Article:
Microbes/Bacteria

herb_nerd2000(z7 Tx)June 2, 2004

What about the lack of bacteria and microbes in a hydroponic system. They are needed for a happy, healthy plant. I know this is going to sound goofy to those of you that know these things, BUT, would it be possible to use organic means to run a hydroponic system. Ya, I know that would be defeating the purpose of hydroponics, but could it be done. Just curious..

Thanks in advance...

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tailwheel(z9 CALIF)

No, it can't be done. I'd suggest something like a earthbox or similar self-watering container for organic growing. There's plenty of information at the site below.

Here is a link that might be useful: Gardenweb container forum

    Bookmark   June 2, 2004 at 8:48AM
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edurink(PH)

I had the same question in my mind before. When I saw a demo farm that looked like "hydroponics", complete with pvc's, pots, media, etc., where feeding is done only 3 times a day for ten minutes each, I wondered. Well, what do you call that. In the final analysis, it looks like a marriage between hydro and organic methods. The solution they use is an ordinary soil type fertilizer. Another observer says it's not hydroponic but plain and simple sub-irrigation, an automatic watering system. Many of the drip and flood/drain system may be used either way. Pure hydroponics (according to Resh) is a set-up where roots are directly in the nutrient solution. The only function of the medium is to hold the plant in place, nothing else. The 11 planter may be used either as a hydroponic system or sub-irrigation set-up. Make your choice.

    Bookmark   June 2, 2004 at 7:05PM
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DHershey(z6)

Plants do not need microbes or bacteria as long you provide the mineral nutrients they require. Plants can be grown under sterile conditions and do fine.

Even hydroponic systems that use no solid medium will almost cetainly have some microbes in the nutrient solution, living off organic materials secreted by the roots and pieces of dead roots. You would have to go to great lengths to provide a completely microbe-free hydroponic system.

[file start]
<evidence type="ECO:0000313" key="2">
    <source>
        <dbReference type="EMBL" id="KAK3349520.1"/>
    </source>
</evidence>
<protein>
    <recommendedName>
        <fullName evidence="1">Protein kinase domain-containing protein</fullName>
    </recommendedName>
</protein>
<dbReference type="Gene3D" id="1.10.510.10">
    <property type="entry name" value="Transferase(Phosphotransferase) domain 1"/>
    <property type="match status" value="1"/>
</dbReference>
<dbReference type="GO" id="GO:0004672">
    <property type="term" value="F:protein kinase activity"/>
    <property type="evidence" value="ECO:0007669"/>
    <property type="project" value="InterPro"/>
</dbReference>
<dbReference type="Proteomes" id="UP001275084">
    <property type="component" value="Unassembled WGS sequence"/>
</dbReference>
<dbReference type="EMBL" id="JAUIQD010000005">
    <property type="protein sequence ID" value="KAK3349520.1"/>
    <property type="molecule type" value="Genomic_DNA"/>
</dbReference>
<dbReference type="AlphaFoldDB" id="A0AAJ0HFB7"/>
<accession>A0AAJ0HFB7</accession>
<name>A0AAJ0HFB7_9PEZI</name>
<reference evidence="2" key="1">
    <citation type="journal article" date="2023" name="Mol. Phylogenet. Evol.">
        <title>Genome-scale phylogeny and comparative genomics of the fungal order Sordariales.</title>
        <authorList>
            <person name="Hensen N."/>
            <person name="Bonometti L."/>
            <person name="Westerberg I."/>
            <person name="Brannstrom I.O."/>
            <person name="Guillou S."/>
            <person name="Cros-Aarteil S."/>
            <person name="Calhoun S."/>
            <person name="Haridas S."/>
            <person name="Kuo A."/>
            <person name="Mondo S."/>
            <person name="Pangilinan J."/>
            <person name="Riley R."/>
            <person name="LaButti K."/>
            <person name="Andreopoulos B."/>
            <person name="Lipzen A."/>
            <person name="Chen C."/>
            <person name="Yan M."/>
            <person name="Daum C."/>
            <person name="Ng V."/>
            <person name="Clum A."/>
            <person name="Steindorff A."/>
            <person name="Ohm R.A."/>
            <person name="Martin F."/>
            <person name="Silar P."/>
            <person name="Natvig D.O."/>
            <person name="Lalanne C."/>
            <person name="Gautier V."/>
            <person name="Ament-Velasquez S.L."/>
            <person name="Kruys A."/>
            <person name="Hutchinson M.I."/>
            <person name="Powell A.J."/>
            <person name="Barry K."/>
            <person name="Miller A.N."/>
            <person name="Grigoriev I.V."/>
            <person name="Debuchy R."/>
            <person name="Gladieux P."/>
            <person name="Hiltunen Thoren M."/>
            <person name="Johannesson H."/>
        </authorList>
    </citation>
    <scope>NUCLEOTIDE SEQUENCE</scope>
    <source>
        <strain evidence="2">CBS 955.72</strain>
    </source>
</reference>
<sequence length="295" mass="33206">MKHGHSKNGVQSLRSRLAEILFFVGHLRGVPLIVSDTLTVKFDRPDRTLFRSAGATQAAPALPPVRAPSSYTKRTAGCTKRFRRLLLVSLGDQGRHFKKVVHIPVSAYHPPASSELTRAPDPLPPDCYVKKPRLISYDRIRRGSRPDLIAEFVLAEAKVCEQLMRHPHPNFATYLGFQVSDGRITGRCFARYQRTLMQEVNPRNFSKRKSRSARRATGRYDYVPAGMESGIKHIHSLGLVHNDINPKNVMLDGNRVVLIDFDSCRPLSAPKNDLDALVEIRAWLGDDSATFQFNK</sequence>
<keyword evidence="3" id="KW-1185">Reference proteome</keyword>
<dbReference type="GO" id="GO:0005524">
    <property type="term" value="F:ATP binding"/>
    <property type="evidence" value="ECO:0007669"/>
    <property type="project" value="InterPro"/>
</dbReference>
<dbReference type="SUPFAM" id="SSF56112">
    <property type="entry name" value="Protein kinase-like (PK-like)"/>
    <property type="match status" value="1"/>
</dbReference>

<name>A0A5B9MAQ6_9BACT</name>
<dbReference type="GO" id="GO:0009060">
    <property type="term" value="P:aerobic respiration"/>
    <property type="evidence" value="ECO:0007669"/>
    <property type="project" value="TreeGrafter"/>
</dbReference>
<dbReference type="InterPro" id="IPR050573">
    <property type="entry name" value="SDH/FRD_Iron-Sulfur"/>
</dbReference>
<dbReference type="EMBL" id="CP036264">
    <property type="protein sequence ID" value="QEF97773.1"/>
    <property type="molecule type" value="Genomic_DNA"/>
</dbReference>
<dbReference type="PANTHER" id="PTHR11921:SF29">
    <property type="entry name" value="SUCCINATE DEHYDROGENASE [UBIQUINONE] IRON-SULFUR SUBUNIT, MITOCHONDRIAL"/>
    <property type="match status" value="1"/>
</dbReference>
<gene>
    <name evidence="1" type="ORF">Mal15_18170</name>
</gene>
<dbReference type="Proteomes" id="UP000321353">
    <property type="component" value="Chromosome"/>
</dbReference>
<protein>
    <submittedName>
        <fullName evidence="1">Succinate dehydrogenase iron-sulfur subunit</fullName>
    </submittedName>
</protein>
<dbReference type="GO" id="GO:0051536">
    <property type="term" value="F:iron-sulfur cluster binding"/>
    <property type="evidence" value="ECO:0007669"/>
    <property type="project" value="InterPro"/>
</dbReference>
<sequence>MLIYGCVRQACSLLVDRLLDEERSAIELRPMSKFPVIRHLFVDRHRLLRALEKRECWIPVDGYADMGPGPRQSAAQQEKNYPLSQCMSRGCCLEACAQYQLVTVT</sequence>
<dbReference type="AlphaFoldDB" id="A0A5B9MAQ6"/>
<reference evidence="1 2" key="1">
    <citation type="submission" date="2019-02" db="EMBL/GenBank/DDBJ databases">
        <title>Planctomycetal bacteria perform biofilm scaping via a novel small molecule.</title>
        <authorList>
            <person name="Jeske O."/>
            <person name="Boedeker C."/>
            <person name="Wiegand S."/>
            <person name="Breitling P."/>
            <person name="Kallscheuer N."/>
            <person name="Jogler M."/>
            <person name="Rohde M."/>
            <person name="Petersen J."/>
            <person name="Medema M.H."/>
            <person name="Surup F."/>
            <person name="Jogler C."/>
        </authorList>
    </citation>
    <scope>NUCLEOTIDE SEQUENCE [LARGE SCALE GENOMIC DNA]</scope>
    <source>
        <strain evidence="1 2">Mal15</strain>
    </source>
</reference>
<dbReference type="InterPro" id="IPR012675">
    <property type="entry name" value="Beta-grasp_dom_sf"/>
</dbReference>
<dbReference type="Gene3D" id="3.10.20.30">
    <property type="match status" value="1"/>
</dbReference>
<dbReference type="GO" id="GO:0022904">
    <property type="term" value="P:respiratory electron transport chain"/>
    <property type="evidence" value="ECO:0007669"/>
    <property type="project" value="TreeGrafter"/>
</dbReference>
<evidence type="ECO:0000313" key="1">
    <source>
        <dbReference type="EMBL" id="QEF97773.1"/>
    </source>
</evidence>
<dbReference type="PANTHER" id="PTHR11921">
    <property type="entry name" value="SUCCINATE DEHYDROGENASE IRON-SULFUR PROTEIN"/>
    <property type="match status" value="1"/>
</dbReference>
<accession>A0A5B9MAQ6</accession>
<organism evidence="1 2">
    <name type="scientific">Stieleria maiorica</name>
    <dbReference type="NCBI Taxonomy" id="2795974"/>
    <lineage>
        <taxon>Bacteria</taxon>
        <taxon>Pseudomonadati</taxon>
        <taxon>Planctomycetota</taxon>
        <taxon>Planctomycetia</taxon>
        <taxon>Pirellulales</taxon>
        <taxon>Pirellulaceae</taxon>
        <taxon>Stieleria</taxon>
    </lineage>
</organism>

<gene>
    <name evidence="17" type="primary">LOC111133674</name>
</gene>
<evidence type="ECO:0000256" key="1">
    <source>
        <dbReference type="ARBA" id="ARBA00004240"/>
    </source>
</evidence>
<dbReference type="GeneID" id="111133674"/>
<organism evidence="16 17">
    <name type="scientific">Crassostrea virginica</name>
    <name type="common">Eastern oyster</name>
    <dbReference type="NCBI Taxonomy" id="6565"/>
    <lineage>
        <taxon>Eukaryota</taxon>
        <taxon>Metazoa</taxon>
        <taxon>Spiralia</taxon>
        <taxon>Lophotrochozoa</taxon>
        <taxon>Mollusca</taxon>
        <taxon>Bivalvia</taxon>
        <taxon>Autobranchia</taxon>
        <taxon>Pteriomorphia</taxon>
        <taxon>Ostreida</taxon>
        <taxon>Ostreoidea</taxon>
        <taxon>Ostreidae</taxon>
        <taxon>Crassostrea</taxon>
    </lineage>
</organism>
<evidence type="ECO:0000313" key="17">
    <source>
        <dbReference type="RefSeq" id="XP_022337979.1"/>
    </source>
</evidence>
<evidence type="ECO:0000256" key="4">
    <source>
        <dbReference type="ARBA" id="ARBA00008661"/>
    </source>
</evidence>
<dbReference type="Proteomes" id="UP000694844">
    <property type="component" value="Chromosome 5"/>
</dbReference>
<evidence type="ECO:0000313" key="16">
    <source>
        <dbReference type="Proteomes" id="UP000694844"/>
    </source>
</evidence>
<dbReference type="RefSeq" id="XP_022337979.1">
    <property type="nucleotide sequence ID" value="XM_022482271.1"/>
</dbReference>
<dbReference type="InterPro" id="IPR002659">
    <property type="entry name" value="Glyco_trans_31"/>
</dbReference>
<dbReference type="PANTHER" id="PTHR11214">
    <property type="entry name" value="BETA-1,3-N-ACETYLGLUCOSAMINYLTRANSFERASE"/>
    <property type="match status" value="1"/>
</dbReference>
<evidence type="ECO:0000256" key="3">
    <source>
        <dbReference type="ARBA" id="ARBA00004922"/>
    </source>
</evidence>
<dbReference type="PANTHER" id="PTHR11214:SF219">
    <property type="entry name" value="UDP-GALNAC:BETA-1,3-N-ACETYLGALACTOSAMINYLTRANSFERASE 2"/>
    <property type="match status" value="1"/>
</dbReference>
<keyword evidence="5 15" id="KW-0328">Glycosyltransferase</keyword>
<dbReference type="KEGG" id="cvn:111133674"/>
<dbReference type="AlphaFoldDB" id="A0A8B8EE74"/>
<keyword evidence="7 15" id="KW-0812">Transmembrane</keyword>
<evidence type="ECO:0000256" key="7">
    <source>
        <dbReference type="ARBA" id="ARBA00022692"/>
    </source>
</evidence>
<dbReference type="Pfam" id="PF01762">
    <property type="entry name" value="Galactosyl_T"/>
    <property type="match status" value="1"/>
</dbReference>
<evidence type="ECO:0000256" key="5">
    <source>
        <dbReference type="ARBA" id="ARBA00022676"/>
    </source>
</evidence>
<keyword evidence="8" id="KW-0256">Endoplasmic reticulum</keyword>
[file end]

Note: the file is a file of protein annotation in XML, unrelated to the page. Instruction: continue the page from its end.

Bookmark   June 2, 2004 at 8:23PM
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eszra(nv)

Here is a message by DR Ingham of the Soil Food Web Oregon which was featured in the Growing Edge magazine. It concerns the use of compost tea with hydroponics for good microbes. A very good read. Link:
http://www.soilfoodweb.com/sfi_html/news/compost%20tea%20and%20hydroponics.html

I've checked out a book from the local library called Grow More Nutritious Vegetables Without Soil: New Organic Method of Hydroponics C1983. The author believs there are certain microbes that plants can take up which could make vegetables more nutritious. I don't recommend the book becouse he says his method is not proven to be more nutritious and his method in the book is not as he claims in the title "organic". He mixes commercial inorganic formulas with commercial organic formulas.

Here is a link that might be useful: Compost Tea and Hydroponics

    Bookmark   June 9, 2004 at 9:09PM
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chuck2006_custombio_com

There are bacteria and fungi additives that are organic (OMRI listed). They act as incredible growth promotors. The techncial info and list of organisms can be found at www.GrowMoreRice.com. The site is targeted towards rice, but the products work on any plant.

Here is a link that might be useful: Biological Soil Amendments - bacteria and fungi

    Bookmark   April 17, 2007 at 8:51AM
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